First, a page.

To the occasional chagrin of cryptology experts, it’s hard to detangle modern cryptography from cryptocurrency technology. It doesn’t help that both are shortened to “crypto.”

Renowned cryptographer David Chaum’s creation of the first anonymous digital money system was a major catalyst for the CypherPunk counterculture of the 90s. This blended crypto(graphy), politics and mathematics to advocate for the use of technology to protect rights and freedoms.

This history lives on today in the continued proliferation of electronic money and smart contracts by cryptocurrency fans.

The thrill of the hash

I was charmed by author Robin Sloan’s creation of “amulets,” last week. Explained and documented over on his site, these are unique NFTs defined thusly:

An amulet is a kind of poem that depends on language, code, and luck.

  • Its complete Unicode text is 64 bytes or less.
  • The hexadecimal SHA-256 hash of the text includes four or more 8s in a row.

This is a fancy technical way of saying that amulets are both

  • short, and
  • fingerprinted to a mildly interesting format when transformed with commonly-used algorithms

Here’s an example. You can try it out on the scratchpad:

Winter evening, a leaf, a blue sky above.

This is an extremely rare amulet from Albert Granzotto – rare as it has ten 8s in a row, right at the beginning of the hash.


I’m not a poet and it felt obvious to start churning out randomly generated text in the hope of stumbling upon a string that was both an amulet and a satisfactory poem.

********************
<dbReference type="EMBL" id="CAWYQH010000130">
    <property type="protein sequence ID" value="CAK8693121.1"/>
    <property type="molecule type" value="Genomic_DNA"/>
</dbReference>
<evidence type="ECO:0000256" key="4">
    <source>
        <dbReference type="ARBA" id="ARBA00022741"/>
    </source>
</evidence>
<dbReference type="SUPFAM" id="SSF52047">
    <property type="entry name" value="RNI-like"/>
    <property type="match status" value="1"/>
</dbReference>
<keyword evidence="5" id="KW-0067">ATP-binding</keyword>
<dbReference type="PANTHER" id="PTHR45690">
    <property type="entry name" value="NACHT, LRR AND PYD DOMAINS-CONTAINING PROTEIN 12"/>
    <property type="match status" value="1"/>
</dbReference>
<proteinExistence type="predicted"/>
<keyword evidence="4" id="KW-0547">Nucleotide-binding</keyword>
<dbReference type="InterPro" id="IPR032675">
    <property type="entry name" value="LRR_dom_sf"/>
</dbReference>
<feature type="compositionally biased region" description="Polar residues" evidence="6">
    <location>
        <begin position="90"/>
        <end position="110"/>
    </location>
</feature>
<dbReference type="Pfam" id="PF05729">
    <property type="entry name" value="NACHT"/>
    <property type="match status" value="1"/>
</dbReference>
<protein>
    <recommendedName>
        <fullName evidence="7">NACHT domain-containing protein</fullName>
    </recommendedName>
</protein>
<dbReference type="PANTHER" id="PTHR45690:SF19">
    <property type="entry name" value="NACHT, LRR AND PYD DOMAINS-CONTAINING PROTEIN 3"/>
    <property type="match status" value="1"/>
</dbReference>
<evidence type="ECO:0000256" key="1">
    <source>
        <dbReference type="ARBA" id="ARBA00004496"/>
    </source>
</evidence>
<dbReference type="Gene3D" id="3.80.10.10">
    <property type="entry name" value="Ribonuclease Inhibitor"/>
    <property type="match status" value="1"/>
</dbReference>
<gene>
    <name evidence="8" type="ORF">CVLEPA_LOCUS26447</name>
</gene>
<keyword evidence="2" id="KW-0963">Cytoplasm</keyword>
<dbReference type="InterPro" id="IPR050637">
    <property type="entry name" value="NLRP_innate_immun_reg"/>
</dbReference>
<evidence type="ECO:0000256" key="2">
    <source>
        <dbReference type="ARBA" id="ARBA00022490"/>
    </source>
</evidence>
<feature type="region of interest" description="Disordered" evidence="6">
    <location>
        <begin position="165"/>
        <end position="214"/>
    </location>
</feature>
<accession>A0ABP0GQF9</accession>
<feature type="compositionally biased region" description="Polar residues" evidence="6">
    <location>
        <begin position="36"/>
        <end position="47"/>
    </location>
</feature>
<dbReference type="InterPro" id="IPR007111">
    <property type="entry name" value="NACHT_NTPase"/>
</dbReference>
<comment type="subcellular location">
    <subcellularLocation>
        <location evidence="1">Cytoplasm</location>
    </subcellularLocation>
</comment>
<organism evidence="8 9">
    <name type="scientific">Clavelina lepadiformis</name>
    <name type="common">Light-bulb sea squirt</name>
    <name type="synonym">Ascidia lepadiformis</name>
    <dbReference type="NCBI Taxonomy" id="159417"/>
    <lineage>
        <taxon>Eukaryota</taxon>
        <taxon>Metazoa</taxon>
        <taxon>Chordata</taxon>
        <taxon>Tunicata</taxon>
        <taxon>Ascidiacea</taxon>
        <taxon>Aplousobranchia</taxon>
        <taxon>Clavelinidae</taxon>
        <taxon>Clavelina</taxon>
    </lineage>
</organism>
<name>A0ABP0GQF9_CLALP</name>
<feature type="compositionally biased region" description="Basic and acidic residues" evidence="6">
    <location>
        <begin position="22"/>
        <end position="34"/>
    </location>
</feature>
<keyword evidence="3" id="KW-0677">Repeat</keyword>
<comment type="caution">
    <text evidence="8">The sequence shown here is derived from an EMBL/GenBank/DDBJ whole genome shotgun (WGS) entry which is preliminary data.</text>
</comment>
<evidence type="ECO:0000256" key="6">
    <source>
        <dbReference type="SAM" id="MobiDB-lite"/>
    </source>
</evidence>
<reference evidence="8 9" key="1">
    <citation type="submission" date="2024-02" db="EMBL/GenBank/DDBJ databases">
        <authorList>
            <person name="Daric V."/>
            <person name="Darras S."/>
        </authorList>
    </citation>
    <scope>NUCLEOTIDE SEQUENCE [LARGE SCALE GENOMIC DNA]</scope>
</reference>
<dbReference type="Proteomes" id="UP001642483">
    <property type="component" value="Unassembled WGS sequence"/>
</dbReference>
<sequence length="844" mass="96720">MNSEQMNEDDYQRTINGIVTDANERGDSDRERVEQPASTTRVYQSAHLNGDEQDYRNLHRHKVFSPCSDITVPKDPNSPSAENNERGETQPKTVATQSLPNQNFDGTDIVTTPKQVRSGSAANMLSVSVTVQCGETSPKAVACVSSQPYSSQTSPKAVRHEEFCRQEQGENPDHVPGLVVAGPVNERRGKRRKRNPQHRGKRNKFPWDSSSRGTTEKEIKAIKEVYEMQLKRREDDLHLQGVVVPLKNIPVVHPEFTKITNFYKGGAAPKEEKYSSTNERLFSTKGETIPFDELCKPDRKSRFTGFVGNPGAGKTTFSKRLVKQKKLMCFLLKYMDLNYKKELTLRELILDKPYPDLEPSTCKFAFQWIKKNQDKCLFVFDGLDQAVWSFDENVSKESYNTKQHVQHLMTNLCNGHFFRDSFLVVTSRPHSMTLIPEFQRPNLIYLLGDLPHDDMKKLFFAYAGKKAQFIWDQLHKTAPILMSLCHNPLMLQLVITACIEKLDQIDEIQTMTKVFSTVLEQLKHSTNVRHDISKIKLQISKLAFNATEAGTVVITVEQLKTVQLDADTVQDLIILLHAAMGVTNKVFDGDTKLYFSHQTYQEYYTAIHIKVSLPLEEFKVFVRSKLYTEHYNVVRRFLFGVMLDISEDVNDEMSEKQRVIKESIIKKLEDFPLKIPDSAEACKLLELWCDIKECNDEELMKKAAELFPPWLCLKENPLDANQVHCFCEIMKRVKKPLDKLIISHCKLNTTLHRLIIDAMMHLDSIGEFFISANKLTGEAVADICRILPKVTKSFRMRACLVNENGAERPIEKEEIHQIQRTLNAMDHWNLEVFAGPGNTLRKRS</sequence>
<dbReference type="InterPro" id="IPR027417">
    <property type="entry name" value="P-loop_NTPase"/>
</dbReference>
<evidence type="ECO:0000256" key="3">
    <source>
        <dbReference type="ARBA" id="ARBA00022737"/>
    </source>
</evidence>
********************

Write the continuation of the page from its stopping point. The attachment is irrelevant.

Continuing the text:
Stretching the definition of “poems” and inspired by various projects of the past I looked to generate emoji to see if there were any low-hanging fruit hidden in (ideally short) strings of emoji. And indeed, I found a number of rare amulets.

👩🏽‍⚕ 🦓 🕺 (mythic)

👽 🙌 👹 (legendary)

👌 🚐 🏛️ (mythic)

👉🏻 🧜‍♀️ 🧜🏾‍♂ (mythic)

In a bid to make a (tiny) mark in the space I wasted hours of my life following arcane steps to mint one of my rarest discoveries and list it on Zora. Behold the “mythic”:

A screenshot of a three letter string of emoji (🚬 👑 🍣) on Zora.

It’s a stretch to pretend this “poem” has a narrative but I do enjoy the incongruence of each of its three components.

Is this the best I can do? I’m still looking!


The fact I bothered to follow through with minting one of these silly emoji combinations is a testament to the appeal of three of the four NFT adventure paths I described above. The raw gamification of writing code to discover them and the rush of minting to plant a flag in the chain is rewarding.

As for the environmental consideration: following the amulet rules I offset the carbon produced by the emoji poem’s life on the blockchain. Considering the innovation and excitement surrounding NFTs it’s a shame that this problem underMINEs the entire crypto sphere.

Thanks for reading, have a great fortnight – see you soon!